ABSTRACT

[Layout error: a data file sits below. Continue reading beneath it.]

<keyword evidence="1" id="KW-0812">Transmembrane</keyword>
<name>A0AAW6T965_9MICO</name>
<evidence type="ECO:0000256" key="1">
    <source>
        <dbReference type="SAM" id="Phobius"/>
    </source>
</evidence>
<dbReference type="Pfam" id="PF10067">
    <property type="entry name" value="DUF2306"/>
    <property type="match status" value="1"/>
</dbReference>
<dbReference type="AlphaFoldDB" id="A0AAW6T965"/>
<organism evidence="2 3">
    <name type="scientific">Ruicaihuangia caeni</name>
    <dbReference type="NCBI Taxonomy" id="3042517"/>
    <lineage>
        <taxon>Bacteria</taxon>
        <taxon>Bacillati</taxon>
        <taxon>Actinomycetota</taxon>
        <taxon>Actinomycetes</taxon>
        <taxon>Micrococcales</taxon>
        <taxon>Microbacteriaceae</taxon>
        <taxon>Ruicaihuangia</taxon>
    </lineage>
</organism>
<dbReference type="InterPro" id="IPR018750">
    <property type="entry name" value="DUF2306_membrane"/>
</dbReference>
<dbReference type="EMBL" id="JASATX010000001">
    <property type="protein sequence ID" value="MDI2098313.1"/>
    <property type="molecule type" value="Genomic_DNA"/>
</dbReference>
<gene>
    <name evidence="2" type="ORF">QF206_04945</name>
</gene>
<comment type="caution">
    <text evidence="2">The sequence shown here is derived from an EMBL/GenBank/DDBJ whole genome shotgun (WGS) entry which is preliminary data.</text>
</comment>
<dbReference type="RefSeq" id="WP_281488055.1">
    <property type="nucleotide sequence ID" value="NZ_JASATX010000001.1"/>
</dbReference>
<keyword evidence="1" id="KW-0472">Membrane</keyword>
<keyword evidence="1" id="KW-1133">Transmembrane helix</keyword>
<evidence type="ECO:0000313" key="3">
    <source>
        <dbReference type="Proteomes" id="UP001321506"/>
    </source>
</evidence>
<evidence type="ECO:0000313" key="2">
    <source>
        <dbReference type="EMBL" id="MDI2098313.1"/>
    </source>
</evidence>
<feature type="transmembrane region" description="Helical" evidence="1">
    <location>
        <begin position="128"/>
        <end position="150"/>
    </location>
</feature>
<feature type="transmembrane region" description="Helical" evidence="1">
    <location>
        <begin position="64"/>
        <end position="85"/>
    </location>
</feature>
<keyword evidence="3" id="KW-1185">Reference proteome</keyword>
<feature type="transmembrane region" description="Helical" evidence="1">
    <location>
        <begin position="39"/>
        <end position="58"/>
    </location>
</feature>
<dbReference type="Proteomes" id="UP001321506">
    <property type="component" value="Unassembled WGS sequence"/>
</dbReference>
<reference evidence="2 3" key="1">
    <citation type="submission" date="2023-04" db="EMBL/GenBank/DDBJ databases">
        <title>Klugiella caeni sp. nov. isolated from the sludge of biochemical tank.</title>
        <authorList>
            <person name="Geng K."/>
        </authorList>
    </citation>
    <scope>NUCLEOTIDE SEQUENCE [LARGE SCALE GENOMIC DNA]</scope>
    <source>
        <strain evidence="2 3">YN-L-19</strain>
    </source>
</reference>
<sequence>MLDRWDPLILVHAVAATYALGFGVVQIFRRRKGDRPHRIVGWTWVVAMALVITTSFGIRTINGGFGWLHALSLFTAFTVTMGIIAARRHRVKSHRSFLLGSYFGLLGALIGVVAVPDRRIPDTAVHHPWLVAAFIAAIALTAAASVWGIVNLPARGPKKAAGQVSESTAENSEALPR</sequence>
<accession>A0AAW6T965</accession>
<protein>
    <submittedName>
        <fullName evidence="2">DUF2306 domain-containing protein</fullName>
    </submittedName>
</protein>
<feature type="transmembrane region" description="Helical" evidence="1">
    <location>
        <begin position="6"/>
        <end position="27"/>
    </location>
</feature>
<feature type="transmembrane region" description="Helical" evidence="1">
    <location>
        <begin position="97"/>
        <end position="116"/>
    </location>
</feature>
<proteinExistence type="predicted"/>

Attempts have been made to combat discrimination against women (Wolfe, 1995). Congress passed the Equal Pay Act of 1963, and some government commissions were appointed to examine changes in the roles of women. Th e Women’s Educational Equity Act of 1974 allocated funding for counseling women. Th e 1975 passage of Title IX of the Educational Amendments Act sought to eliminate sexual discrimination in college admissions, fi nancial aid, physical facilities, curricula, sports, counseling, and employment in educational institutions receiving federal funds. However, the degree of real gain is questionable because of uneven enforcement and subsequent court decisions that restricted the impact of legislation. In the late 1970s, the Comprehensive Education Training Act began programs to retrain displaced homemakers, but the Reagan administration ended these limited programs in the early 1980s. During the same time, failure to ratify the Equal Rights Amendment contributed to further stagnation and erosion of women’s rights. More recently, the Fair Pay Act of 2009 aims to reduce wage disparities between women and men; however, discrimination in the workplace remains (Abney, 2011).